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By Jim Dicken Owner FGHP.com
 

 

Setting Out Structure

Written By: Rick McFerrin

Owner/Full Time Guide

February 2008

How many times have you been on the lake and just by chance found an old sunken tree that someone planted that you couldn't see? Chances are depending on the season, and if you didn't get hung up in it, you may very well have caught any number of species of fish out of it. Of course the Key Word are "If You Didn't Get Hung Up In It". Right?  Planting structure has long since been a key way for Bass, Crappie, Shell Cracker and Blue Gill fishermen to increase their catch potential. In past years the structure of choice many times was a discarded Christmas tree, which definitely will attract fish. But they are hard to transport in your boat and because of their buoyancy and depending on the size of the tree took a lot of weight to secure them to the bottom of the lake.  Then, someone thought of using PVC pipe which was a great idea. The PVC helped eliminate having your bait hung up but to get the attractor to resemble a "Tree" or a "Bush it took several different size of pipe and multiple elbows and t's. And depending on the size a bigger chunk of something to hold it down. Then a gentleman (and Crappie fanatic) named Larry Harper helped improved on the PVC idea to create what I believe to be the best attractor on the market today. The Porcupine Fish Attractor. Let me explain how the Porcupine works and what it is.

The Porcupine Fish Attractor

The center of the attractor is a round globe looking sphere that has 26 holes drill into it that accommodates 1/2 inch thin wall PVC pipe cut to the length of your choice. The PVC pipe plugs into the sphere and sticks out in all directions. The pipe is secured to the sphere by using a good PVC glue that can be purchased at any good hard are store. That's me with a saw in my hands instead of an All Pro APX Rod.

I think the rod fits my hands better.If you look closely at the picture to the right you can see the green sphere, cut PVC pipe and the bricks that we used this time as anchorThe only thing you can't see is the 1/2 inch  T's that you place on the bottom of the center pipe that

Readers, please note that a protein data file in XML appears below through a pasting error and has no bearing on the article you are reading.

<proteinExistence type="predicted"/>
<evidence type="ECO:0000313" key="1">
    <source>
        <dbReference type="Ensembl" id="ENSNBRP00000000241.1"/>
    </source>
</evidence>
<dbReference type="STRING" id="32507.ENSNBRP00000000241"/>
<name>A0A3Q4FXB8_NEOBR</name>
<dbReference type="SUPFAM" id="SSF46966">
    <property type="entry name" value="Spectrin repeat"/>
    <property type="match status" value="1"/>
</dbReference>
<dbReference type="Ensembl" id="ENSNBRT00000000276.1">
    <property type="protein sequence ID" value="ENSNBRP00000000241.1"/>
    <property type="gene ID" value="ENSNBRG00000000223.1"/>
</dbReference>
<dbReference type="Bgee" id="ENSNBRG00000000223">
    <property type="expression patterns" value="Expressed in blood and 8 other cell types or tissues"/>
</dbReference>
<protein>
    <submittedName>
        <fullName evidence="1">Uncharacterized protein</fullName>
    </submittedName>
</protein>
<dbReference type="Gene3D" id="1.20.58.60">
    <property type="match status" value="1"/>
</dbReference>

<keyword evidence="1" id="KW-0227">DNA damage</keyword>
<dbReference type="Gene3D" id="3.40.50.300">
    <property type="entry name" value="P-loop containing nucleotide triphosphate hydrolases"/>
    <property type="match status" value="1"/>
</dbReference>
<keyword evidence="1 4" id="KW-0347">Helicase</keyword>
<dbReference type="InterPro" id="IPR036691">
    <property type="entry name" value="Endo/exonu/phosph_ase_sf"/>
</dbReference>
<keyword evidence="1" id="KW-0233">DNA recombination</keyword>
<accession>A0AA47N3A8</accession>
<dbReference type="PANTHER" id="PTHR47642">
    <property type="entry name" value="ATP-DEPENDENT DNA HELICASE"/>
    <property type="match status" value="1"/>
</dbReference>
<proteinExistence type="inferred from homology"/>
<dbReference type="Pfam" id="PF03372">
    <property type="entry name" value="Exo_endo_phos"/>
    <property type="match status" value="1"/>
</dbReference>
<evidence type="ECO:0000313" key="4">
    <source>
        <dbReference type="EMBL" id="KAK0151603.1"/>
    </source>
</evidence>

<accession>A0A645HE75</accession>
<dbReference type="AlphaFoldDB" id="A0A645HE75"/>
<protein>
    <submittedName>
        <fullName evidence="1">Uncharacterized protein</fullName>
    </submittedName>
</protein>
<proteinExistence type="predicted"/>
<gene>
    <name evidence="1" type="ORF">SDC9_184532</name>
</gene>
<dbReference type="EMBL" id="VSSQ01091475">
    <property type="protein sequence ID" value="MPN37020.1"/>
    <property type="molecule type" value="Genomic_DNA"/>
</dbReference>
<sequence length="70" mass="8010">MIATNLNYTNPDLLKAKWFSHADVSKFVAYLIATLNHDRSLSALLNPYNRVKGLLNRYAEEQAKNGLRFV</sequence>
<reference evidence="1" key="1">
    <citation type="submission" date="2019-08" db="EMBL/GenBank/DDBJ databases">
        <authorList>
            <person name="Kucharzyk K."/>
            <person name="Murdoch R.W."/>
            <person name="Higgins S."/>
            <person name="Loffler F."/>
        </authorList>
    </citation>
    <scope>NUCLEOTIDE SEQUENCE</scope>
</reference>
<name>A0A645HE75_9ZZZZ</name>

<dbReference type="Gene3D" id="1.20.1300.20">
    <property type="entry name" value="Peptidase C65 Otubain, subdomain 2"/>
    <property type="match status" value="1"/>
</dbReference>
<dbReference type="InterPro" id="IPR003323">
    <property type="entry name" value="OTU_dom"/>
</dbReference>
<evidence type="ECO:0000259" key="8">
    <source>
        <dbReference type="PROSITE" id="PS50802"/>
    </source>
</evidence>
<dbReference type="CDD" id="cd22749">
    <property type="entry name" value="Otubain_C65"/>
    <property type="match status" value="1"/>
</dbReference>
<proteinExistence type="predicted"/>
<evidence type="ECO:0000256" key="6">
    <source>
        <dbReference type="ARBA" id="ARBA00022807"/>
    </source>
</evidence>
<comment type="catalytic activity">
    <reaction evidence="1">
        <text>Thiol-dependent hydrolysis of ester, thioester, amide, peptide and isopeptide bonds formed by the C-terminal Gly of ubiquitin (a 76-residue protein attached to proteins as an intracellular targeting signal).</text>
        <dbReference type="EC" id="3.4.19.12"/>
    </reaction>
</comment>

will hold your bricks. (See picture below) The first thing I did and I would recommend you think about doing the same, is building one of these in your back yard first to get a good idea of what you will be faced with when you get to the lake. I decided to cut my pipe in 3 foot lengths which made the

 entire attractor almost 5 feet tall when completed. You can get a good idea of it's size by looking at the picture to the immediate left with my youngest son Daniel. Daniel is right at 5 feet tall even without the heavy coat, toboggan and hood. By the way it was 26 degrees when I did this project at home and he kept saying. Daddy can't we put this together in the barn?  Having every thing pre-cut and organized it was very easy for Ken and I to assemble these in the parking lot at the lake. Now you can begin to see why the Porcupine Fish Attractor has so many advantages over a real tree or a conventional PVC pipe attractor.
The spine that stick out gives these a much fuller "PVC TREE" for the fish to swim in and out of, but yet still retains the benefit of being snag free with your artificial and live bait. The PVC pipe provides cover and will collect algae which will attract bait fish which will attract the ones your looking for.  Since the PVC is hollow on the inside water will fill the tubes quickly as it sinks and unless you place these where there is a lot of current 2 bricks should be plenty to hold them securely.

  Where Do You Place The Attractor?
Truthfully you could place the Porcupine just about any where. And depending on the length
 you

cut your pipe in all depths of water. My dilemma was that on the lake I guide, the water  fluctuates in depth as much as 15 feet or more due to the winter draw down and can vary from year to year. So it was very important to make my decision on placement before I ever got to the lake. With the help of long time good friend Mr. Ken Jenkins we did a little map planning well in advance. Be sure that the map that you use has GPS coordinates on

it so when you get to the lake you can enter them into your GPS when you drop the sphere and mark your map as well.  It was important to me to get these within my fishing comfort depth range and still have them hidden out of sight until the water comes up. Why? Well if I don't they will just become another community hole. And since I guide full time I'm kind of stingy like that.  The Porcupine Fish Attractors will work in ponds, around boat docks, either sunken or suspended with a cable or rope. Spawning areas, flats, ledges and drops.  You can create a "stump row" leading from deep water to shallow water. The possibilities are endless, especially if your lake stays at a fairly constant water level.

Conclusion

Larry has sure helped to come up with a great idea that I know will increase my customers catch over the next year. And the Porcupine Fish Attractor can do the same for you. They are durable, easy to assemble, provides habitat for spawning areas on older lakes that have lost some of it's original structure, gives the fisherman some private structure of their own. And can make the difference between a so so day and a good one on the lake.  It is a good idea to check with your state fishery department to find out if any laws pertain to dropping structure before you start out. For more information on the Porcupine Fish Attractor you can click on the logo and go directly to their web site, call 270-254-0150 or e-mail Larry Harper at lharper@fishattractor.net. It's going to fun to see what comes off my Porcupines this season. Watch the Home page of my site for follow up reports and pictures. Rick McFerrin Owner/Full Time Guide www.tennesseebassguides.com

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